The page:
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History has been unkind to the few movies about rugby from the English speaking world. The most famous is Invictus, the 2009 film directed by Clint Eastwood, starring Matt Damon and Morgan Freeman, a bio about Nelson Mandela in South Africa. All ruggers spotted the aging, slightly overweight actors who appeared as the players for the Springboks and All Blacks.
Yet, one film stands out as a realistic portrayal of rugby, This Sporting Life, the bleak adaptation in 1963 of David Storey’s 1960 book of the same name about rugby league. It was directed by Lindsay Anderson to critical acclaim.
It marked the first star turn of Richard Harris (Later seen as King Arthur in Camelot, and Dumbledore in Harry Potter) who portrayed the bullying anti-hero, Frank Macin. Harris had played competitive club rugby in Ireland, and, as an athlete, a little known fact is that he was a champion schoolboy squash player, who won many tournaments.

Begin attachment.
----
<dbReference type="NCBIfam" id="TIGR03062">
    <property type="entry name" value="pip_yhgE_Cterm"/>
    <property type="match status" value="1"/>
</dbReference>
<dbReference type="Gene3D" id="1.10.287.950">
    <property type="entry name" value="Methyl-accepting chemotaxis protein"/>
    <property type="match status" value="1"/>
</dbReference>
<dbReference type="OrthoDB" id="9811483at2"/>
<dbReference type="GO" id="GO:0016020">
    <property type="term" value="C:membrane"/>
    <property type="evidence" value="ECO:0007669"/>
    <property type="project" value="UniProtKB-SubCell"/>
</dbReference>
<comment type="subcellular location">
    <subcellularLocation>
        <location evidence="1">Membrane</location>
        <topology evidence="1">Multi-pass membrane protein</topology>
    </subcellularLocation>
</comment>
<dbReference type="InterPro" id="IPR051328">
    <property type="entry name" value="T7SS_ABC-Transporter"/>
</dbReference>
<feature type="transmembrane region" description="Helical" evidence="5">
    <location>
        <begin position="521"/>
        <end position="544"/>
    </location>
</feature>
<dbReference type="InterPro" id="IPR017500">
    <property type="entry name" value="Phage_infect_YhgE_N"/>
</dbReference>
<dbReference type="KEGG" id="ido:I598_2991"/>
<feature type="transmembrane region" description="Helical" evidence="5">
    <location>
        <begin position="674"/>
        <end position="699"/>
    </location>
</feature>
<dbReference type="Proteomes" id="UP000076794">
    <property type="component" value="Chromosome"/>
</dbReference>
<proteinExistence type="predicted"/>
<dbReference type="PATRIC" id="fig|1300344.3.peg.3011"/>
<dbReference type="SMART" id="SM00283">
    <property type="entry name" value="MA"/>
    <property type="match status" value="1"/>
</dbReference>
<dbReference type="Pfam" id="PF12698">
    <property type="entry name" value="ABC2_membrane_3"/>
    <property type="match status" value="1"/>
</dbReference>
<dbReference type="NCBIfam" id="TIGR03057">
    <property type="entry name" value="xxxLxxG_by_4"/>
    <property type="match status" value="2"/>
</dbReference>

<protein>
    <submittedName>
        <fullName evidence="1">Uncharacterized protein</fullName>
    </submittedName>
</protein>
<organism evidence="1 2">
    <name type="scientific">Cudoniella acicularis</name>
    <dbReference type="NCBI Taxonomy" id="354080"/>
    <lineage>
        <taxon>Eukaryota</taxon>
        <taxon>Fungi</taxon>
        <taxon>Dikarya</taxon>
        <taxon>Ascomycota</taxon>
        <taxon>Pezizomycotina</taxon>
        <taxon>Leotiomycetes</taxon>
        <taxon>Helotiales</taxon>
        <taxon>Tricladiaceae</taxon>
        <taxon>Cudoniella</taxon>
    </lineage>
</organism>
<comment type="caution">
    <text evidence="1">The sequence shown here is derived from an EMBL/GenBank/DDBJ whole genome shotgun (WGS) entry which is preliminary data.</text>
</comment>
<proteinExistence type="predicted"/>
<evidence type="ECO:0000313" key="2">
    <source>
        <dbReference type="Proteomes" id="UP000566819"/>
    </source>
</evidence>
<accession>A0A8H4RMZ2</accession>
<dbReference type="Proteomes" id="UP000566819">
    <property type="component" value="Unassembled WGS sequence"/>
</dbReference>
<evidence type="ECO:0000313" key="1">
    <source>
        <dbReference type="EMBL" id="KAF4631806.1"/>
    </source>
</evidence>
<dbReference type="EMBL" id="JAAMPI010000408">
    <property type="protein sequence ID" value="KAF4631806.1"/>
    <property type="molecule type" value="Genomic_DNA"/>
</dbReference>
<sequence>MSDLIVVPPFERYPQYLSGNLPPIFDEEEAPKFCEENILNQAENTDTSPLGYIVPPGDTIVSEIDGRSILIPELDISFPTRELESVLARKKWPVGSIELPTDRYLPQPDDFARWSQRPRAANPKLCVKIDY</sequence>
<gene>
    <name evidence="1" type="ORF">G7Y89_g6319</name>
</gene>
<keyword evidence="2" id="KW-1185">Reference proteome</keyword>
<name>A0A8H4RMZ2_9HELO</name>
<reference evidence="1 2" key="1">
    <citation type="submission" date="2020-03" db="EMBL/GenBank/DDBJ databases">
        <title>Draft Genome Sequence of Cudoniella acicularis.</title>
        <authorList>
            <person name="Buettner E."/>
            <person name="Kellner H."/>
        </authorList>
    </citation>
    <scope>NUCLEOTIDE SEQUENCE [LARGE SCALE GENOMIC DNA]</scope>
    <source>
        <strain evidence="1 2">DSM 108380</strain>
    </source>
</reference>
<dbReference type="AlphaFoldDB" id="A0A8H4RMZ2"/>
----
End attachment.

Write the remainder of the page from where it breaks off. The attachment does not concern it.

The setting was the town of Wakefield in the mining area of Yorkshire, miles and mindsets from the tony London of Richmond-based rugby union clubs. In this grim, north of England industrial setting, Macin’s anger and angst are used to his advantage as a forward with a brutal streak.
Anderson had played rugby league so he was recreating from experience. Harris, a rugby union player, adjusted to the league style of play. But, most importantly, he looked like an athlete familiar with the game and not a movie actor creating a role.